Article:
‘If anybody in their right mind thinks we’re going to take trucks off the highways … they’re dreaming’ Intermodal deals must be based on market: Bradley
July 1, 2000
WINDSOR, Ont. - So-called intermodal partnerships that shift freight from one mode of transportation to another are nothing but a "smokescreen" when they aren't working to serve the best interests of ...
WINDSOR, Ont. – So-called intermodal partnerships that shift freight from one mode of transportation to another are nothing but a “smokescreen” when they aren’t working to serve the best interests of customers, says David Bradley.
But that’s what some policymakers refer to when they suggest forcing a shift by increasing the costs of trucking, the Canadian Trucking Alliance CEO said during a presentation to the annual National Transportation Week convention in Windsor, Ont.
“If anybody in their right mind thinks we’re going to take the trucks off the highways or out of the city centers (with intermodal traffic), they’re dreaming in Technicolor,” he added. Freight can’t be zapped – like in a Star Trek transporter – from one place to another. “Eventually the door-to-door service requires trucks.”
Bradley said the environmental argument is another “bugaboo” used in such arguments, particularly when one mode of transportation is touted as being more environmentally sound than another. As a member of the transportation sector advisory group to Canada’s commitment on the Kyoto Protocol on reducing greenhouse gases, Bradley said an analysis showed, “there was really no prospect for reducing emissions from modal shift.” But forcing such a shift would result in “enormous cost to the economy.” The alternative is to work towards “making each mode as environmentally friendly” as possible, he said.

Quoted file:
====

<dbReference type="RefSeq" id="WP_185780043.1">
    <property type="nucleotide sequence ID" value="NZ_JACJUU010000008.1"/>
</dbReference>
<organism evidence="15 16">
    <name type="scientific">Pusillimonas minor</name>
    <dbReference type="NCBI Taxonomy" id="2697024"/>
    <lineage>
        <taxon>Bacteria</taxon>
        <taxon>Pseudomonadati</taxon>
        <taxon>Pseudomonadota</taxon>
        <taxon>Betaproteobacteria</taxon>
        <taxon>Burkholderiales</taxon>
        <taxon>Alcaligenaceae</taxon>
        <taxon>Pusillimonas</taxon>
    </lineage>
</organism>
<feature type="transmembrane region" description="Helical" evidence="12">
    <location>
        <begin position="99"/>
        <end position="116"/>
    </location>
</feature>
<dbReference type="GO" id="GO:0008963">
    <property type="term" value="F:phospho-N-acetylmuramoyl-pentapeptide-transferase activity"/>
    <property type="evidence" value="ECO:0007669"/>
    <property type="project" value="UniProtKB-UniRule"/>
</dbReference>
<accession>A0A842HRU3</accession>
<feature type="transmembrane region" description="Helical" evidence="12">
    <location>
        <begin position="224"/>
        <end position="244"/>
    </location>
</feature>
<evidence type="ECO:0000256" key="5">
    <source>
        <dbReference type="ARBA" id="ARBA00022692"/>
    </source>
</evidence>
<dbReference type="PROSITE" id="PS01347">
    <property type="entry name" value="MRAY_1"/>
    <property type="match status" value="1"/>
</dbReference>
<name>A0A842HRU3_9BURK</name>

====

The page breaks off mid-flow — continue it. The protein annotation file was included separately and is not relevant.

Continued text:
However, that doesn’t mean the trucking industry won’t partner with other modes of transportation, Bradley said.
Politicians may be just catching up to the concept, but the terms integration and partnership have been around the transportation industry for “light years”, he noted.
Just-In-Time inventory and quick response in the supply chain, “already require a high degree of integration, production drives linehaul freight transportation, retail sales drive local pick up and delivery, E-commerce is going to drive that process even more and more,” he said.
But intermodal transportation partnerships are based on market forces and solid business judgment, and they have to be complementary, he added. “To be efficient, it has to be a true partnership, it can’t be working in competition.”
Bradley pointed to Canadian Pacific Railway’s new Expressway truck-on-train service in eastern Canada. The determining factor, said Bradley, is efficiency; If such a service is better, cheaper or moves freight as well as a truck, then shipments will move over rail, water or air, he said.
Earlier, Expressway director Alan Parry told delegates Expressway has a 95 per cent on-time record, with quick on-and-off-loading at dedicated 24-hour terminals and preferential work rules to move trains faster. n